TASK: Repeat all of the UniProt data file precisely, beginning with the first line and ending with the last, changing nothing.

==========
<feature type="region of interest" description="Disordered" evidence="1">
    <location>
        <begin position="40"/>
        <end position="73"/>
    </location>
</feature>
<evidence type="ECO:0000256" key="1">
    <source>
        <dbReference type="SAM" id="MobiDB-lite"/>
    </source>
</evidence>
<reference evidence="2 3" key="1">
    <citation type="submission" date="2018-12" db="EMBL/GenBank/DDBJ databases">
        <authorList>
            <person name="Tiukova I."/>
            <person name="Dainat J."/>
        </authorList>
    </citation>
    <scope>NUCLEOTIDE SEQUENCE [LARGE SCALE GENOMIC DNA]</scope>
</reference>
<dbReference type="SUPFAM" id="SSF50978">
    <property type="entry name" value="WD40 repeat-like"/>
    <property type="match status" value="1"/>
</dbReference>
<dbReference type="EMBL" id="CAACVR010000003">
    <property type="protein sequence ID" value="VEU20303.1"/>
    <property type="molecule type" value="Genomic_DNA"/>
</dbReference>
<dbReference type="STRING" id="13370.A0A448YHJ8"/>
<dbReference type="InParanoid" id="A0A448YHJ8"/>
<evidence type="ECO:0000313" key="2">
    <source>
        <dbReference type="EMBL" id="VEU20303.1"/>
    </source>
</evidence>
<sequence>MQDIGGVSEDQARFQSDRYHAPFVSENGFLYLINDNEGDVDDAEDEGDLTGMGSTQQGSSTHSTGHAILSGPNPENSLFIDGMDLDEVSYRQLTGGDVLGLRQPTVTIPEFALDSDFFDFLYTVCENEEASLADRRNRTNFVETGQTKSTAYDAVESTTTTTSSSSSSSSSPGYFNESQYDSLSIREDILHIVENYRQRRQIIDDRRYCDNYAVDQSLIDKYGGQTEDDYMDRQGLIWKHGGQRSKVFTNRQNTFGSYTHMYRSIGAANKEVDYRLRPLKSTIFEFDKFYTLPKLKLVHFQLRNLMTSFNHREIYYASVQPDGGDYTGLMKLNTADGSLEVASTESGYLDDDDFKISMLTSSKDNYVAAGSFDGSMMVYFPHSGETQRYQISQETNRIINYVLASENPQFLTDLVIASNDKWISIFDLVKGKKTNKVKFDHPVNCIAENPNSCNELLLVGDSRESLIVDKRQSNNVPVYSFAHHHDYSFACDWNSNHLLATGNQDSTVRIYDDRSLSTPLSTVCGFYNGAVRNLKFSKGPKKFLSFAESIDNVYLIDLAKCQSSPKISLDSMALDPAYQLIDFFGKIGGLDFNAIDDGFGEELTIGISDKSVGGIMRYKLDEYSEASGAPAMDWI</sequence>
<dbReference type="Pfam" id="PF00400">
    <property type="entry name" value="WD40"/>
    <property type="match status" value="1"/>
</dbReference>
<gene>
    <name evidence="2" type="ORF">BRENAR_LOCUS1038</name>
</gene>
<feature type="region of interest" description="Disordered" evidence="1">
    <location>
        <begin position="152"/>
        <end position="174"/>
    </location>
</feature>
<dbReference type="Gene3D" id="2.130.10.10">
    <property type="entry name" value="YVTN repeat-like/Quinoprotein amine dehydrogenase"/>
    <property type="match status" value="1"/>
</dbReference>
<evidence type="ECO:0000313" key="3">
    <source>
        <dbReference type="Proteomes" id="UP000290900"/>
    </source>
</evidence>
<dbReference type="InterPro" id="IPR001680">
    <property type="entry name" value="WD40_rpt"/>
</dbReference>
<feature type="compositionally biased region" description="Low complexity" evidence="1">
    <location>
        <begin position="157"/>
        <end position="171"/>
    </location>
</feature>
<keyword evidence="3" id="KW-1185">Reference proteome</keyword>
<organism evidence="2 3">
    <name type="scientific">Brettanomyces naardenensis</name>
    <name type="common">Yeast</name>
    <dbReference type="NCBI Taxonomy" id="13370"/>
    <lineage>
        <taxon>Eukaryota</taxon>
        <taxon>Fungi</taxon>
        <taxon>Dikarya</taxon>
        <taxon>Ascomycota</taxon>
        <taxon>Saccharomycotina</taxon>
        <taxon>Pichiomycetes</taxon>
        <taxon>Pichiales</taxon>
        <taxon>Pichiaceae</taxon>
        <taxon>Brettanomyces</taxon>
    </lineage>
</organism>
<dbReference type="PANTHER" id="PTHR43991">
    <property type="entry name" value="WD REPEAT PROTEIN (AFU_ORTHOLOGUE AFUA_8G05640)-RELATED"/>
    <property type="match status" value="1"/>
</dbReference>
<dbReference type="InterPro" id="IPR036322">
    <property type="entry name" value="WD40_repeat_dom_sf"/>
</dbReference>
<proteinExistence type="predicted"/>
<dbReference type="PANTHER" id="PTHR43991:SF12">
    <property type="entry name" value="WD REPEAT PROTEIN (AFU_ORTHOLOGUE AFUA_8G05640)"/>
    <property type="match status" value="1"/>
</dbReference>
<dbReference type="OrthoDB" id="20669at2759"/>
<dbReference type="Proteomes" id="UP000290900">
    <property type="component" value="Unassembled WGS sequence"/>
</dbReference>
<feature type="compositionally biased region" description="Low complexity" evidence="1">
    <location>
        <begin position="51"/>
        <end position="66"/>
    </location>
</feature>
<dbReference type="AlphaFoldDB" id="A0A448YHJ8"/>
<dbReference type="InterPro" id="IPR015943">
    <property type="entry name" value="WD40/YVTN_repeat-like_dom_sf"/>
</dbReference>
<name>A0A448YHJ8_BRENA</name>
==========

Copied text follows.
<feature type="region of interest" description="Disordered" evidence="1">
    <location>
        <begin position="40"/>
        <end position="73"/>
    </location>
</feature>
<evidence type="ECO:0000256" key="1">
    <source>
        <dbReference type="SAM" id="MobiDB-lite"/>
    </source>
</evidence>
<reference evidence="2 3" key="1">
    <citation type="submission" date="2018-12" db="EMBL/GenBank/DDBJ databases">
        <authorList>
            <person name="Tiukova I."/>
            <person name="Dainat J."/>
        </authorList>
    </citation>
    <scope>NUCLEOTIDE SEQUENCE [LARGE SCALE GENOMIC DNA]</scope>
</reference>
<dbReference type="SUPFAM" id="SSF50978">
    <property type="entry name" value="WD40 repeat-like"/>
    <property type="match status" value="1"/>
</dbReference>
<dbReference type="EMBL" id="CAACVR010000003">
    <property type="protein sequence ID" value="VEU20303.1"/>
    <property type="molecule type" value="Genomic_DNA"/>
</dbReference>
<dbReference type="STRING" id="13370.A0A448YHJ8"/>
<dbReference type="InParanoid" id="A0A448YHJ8"/>
<evidence type="ECO:0000313" key="2">
    <source>
        <dbReference type="EMBL" id="VEU20303.1"/>
    </source>
</evidence>
<sequence>MQDIGGVSEDQARFQSDRYHAPFVSENGFLYLINDNEGDVDDAEDEGDLTGMGSTQQGSSTHSTGHAILSGPNPENSLFIDGMDLDEVSYRQLTGGDVLGLRQPTVTIPEFALDSDFFDFLYTVCENEEASLADRRNRTNFVETGQTKSTAYDAVESTTTTTSSSSSSSSSPGYFNESQYDSLSIREDILHIVENYRQRRQIIDDRRYCDNYAVDQSLIDKYGGQTEDDYMDRQGLIWKHGGQRSKVFTNRQNTFGSYTHMYRSIGAANKEVDYRLRPLKSTIFEFDKFYTLPKLKLVHFQLRNLMTSFNHREIYYASVQPDGGDYTGLMKLNTADGSLEVASTESGYLDDDDFKISMLTSSKDNYVAAGSFDGSMMVYFPHSGETQRYQISQETNRIINYVLASENPQFLTDLVIASNDKWISIFDLVKGKKTNKVKFDHPVNCIAENPNSCNELLLVGDSRESLIVDKRQSNNVPVYSFAHHHDYSFACDWNSNHLLATGNQDSTVRIYDDRSLSTPLSTVCGFYNGAVRNLKFSKGPKKFLSFAESIDNVYLIDLAKCQSSPKISLDSMALDPAYQLIDFFGKIGGLDFNAIDDGFGEELTIGISDKSVGGIMRYKLDEYSEASGAPAMDWI</sequence>
<dbReference type="Pfam" id="PF00400">
    <property type="entry name" value="WD40"/>
    <property type="match status" value="1"/>
</dbReference>
<gene>
    <name evidence="2" type="ORF">BRENAR_LOCUS1038</name>
</gene>
<feature type="region of interest" description="Disordered" evidence="1">
    <location>
        <begin position="152"/>
        <end position="174"/>
    </location>
</feature>
<dbReference type="Gene3D" id="2.130.10.10">
    <property type="entry name" value="YVTN repeat-like/Quinoprotein amine dehydrogenase"/>
    <property type="match status" value="1"/>
</dbReference>
<evidence type="ECO:0000313" key="3">
    <source>
        <dbReference type="Proteomes" id="UP000290900"/>
    </source>
</evidence>
<dbReference type="InterPro" id="IPR001680">
    <property type="entry name" value="WD40_rpt"/>
</dbReference>
<feature type="compositionally biased region" description="Low complexity" evidence="1">
    <location>
        <begin position="157"/>
        <end position="171"/>
    </location>
</feature>
<keyword evidence="3" id="KW-1185">Reference proteome</keyword>
<organism evidence="2 3">
    <name type="scientific">Brettanomyces naardenensis</name>
    <name type="common">Yeast</name>
    <dbReference type="NCBI Taxonomy" id="13370"/>
    <lineage>
        <taxon>Eukaryota</taxon>
        <taxon>Fungi</taxon>
        <taxon>Dikarya</taxon>
        <taxon>Ascomycota</taxon>
        <taxon>Saccharomycotina</taxon>
        <taxon>Pichiomycetes</taxon>
        <taxon>Pichiales</taxon>
        <taxon>Pichiaceae</taxon>
        <taxon>Brettanomyces</taxon>
    </lineage>
</organism>
<dbReference type="PANTHER" id="PTHR43991">
    <property type="entry name" value="WD REPEAT PROTEIN (AFU_ORTHOLOGUE AFUA_8G05640)-RELATED"/>
    <property type="match status" value="1"/>
</dbReference>
<dbReference type="InterPro" id="IPR036322">
    <property type="entry name" value="WD40_repeat_dom_sf"/>
</dbReference>
<proteinExistence type="predicted"/>
<dbReference type="PANTHER" id="PTHR43991:SF12">
    <property type="entry name" value="WD REPEAT PROTEIN (AFU_ORTHOLOGUE AFUA_8G05640)"/>
    <property type="match status" value="1"/>
</dbReference>
<dbReference type="OrthoDB" id="20669at2759"/>
<dbReference type="Proteomes" id="UP000290900">
    <property type="component" value="Unassembled WGS sequence"/>
</dbReference>
<feature type="compositionally biased region" description="Low complexity" evidence="1">
    <location>
        <begin position="51"/>
        <end position="66"/>
    </location>
</feature>
<dbReference type="AlphaFoldDB" id="A0A448YHJ8"/>
<dbReference type="InterPro" id="IPR015943">
    <property type="entry name" value="WD40/YVTN_repeat-like_dom_sf"/>
</dbReference>
<name>A0A448YHJ8_BRENA</name>